It is, in other words, an integral part of prisoner rehabilitation programmes which target the possibilities of recidivism by addressing their root causes, in this case, drugs.
While not claiming that drugs are responsible for the entirety of the recidivism rate which the UK currently suffers, it is one of its more important causes (Burnett, 2004). Drug rehabilitation programmes for offenders has the potential to significantly reduce recidivism rates and, thus, to reduce the nation's overall crime rate (Burnett, 2004). Indeed, Burnett (2004), a criminologist and offender management expert and researcher, argues that the Drug Treatment and Testing Order (DTTO) and the Drug Rehabilitation Requirement (DRR) which evolved from it, derive from the empirically-proven link between drugs and crime and are motivated by the imperatives of reducing the nation's crime rates by confronting one of the primary causes of recidivism. This research, however, will not proceed from a premise of unquestioning acceptance of the correlation between addiction and crime, hence treatment and reduction in recidivism rates. Instead, the research will critically analyse attempts to divert drug users out of the prison system and reduce recidivism rates through their inclusion in drug treatment programmes, with particular reference to DTTO and DRR. The study will first begin with the identification and definition of its key terms, following from which it will discuss the relationship between drugs and crime, review causal models of the drug-crime relationship and then examine the extent to which DTTO and DRR have emerged as solutions, at least partial, to the problem under investigation.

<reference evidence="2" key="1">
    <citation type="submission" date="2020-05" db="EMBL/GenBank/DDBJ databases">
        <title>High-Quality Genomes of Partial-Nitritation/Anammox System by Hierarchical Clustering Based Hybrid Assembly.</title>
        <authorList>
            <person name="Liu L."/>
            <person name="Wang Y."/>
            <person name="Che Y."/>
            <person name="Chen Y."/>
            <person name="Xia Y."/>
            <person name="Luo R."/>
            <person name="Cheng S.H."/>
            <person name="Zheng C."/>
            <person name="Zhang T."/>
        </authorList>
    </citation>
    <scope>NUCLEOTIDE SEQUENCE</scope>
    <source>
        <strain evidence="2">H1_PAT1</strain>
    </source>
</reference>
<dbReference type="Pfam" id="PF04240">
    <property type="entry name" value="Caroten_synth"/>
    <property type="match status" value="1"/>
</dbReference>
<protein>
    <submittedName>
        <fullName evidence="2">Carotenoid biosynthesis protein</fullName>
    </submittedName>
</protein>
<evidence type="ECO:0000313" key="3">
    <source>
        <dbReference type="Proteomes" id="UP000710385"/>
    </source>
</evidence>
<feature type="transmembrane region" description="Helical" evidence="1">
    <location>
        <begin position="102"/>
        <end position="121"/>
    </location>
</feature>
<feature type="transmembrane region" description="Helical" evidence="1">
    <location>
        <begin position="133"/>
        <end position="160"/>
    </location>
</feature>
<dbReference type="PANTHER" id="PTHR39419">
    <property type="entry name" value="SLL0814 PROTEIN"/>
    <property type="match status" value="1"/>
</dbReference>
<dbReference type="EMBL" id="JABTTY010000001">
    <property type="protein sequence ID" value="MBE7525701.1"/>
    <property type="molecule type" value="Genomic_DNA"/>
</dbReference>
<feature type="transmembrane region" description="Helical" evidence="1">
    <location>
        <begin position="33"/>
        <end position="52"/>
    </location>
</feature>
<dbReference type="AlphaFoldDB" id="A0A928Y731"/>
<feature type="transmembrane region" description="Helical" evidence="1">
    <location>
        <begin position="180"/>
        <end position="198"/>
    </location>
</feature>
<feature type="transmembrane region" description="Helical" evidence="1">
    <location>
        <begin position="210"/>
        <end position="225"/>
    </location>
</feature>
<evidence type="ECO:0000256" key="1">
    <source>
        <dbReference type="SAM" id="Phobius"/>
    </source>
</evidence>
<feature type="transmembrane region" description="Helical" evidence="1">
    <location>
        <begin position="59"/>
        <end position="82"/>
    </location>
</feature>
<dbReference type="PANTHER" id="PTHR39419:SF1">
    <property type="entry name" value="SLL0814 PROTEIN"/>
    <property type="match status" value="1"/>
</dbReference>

2 Overview of Key Terms
The research employs four key-terms. This section of the study will briefly resent and define each one of them.
Drug Treatment and Testing Orders, a type of community sentence, were introduced within the framework of the Crime and Disorder Act of 1998 (Hough et al., 2003, p. 1). As Hough et al (2003) explain, DTTOs "were designed as a response to the growing evidence of links between problem drug use and acquisitive offending." As such, they are a sentencing scheme which is designed to rehabilitate heavy drug users and, in so doing, facilitate their reintegration into society and limit the potential for their re-offending.
According to a Home Office (2005) publication on drug rehabilitation programmes Drug Rehabilitation Requirement entered into force in April 2005 as a replacement for DTTOs. The Home Office (2005, para 3) defines DRR as "the main delivery route for drug interventions within community sentences for adult offenders. It involves treatment (either in the community or in a residential setting) and regular drug testing."
2.3 Therapeutic Community
Therapeutic Community Programmes were the first drug rehabilitati